Terms of existing Tenancies, Notice of. form all and every part of this agreement, they hereby promise Special case stated in an action for breach of a contract by and agree to pay to the other who shall be willing to complete vendors of real property to convey certain premises free from the same, the sum of 1001, as damages, and recoverable in any of incumbrances to the purchaser. Her Majesty's courts of law."

The facts were in substance as follows:-Part of the estate in

question consisted of three farms in Hampshire, and it appeared that it was in effect allowing a new petition to be filed after the that in that county valuations between outgoing and incoming lapse of the twenty-one days limited by the statute. tenants of hay, straw, and manure are made at what is called Agents for petitioners : Paterson, Snow, & Burney. . “fodder value," which is lower than what is called “market Agent for respondent: J. J. Darley. value.” The three tenants of the above-mentioned farms held under verbal agreements from year to year according to the custom of Hampshire. In April, 1868, the defendants gave 0..P.

OULTON V. RADOLIFFE.

Jan. 31. notice to the tenants to quit, but they alleged that they had been

| Court of Pleas at Lancıster-Jurisdiction of the Court-Service of promised leases by the defendants' predecessor in title, and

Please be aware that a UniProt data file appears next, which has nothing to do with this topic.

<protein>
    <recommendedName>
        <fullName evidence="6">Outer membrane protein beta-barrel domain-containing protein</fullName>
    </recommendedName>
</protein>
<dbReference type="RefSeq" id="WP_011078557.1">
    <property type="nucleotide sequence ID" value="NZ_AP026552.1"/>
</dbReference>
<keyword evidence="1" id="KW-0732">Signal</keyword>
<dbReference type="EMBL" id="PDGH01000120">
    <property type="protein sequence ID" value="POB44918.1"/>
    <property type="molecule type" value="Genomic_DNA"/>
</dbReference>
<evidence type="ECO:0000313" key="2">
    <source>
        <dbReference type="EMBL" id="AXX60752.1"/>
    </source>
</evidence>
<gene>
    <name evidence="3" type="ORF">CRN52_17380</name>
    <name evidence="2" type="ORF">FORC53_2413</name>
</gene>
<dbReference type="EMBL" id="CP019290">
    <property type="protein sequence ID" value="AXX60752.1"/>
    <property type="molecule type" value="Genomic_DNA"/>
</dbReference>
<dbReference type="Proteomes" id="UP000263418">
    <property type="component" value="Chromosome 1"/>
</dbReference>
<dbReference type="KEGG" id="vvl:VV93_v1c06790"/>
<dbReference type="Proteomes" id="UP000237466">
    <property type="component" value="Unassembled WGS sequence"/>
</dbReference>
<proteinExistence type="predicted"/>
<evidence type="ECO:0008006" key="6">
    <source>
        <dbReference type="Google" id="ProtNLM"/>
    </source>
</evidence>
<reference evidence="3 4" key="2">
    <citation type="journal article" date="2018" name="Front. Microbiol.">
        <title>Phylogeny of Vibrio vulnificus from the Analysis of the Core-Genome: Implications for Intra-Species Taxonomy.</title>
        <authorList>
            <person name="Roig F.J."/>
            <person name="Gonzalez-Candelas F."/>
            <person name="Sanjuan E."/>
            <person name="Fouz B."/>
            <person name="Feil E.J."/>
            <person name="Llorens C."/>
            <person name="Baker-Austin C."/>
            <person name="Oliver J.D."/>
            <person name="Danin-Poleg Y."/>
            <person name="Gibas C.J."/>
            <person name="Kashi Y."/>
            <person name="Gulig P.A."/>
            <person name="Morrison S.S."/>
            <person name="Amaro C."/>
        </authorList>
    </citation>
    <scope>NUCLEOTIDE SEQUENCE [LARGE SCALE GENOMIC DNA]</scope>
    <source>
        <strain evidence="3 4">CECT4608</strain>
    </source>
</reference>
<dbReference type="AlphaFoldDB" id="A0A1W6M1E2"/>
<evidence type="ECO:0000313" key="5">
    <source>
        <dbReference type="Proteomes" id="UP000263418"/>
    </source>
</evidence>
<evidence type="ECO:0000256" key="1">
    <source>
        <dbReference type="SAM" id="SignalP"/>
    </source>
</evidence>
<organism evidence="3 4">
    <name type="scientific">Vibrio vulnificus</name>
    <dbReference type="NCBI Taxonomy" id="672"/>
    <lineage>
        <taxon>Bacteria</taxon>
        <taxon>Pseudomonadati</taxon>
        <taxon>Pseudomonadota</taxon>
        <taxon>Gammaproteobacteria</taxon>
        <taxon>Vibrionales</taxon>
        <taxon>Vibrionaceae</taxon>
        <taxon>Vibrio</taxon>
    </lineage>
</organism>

Writ out of the District. ultimately it was agreed that if they would give up possession according to the notices half a year's rent should be remitted to A writ of summons was issued out of the Court of Common them, and they should be paid for hay, &c., on going out at Pleas at Lancaster against the defendant at the suit of the plainMichaelmas, 1869, at market value. In June, 1868, the estate

tiff. The cause of action did not arise within the county palawas put up for sale by auction. In the particulars the three tine of Lancaster, neither did the defendant reside or carry on farms were described as being in the occupation of the tenants

business within that jurisdiction, nor was he personally served. at various rents, but there was no express mention in the par

The writ was sent by the plaintiff's attorneys to the defendant's ticulars of the above-mentioned agreements with the tenants. attorney at Stone, in the county of Stafford, and the latter gave The property was bought in at the sale by auction, and afterwards

an undertaking to appear, and afterwards duly appeared. sold by private contract on the 18th of July, 1868, to the plaintiff.

R, G. Williams, for the plaintiff, The contract for sale described the property purchased as the

Gully, for the defendant. property mentioned in the foregoing particulars, and as being

THE COURT refused to set aside the service, holding that there purchased subject to the foregoing conditions, and was written being no want of jurisdiction over the subject-matter of the on one of the printed copies of the particulars and conditions of action (goods sold and delivered) any irregularity in the service sale. At the time that the plaintiff bought he had no knowledge

was waived by the defendant's appearance. of the agreements with the tenants above-mentioned. The plain Attorneys for plaintiff: Neal & Philpott, for Evans & Lockett, tiff afterwards hearing of the terms of these agreements, it was Liverpool. agreed that he should complete the purchase without prejudice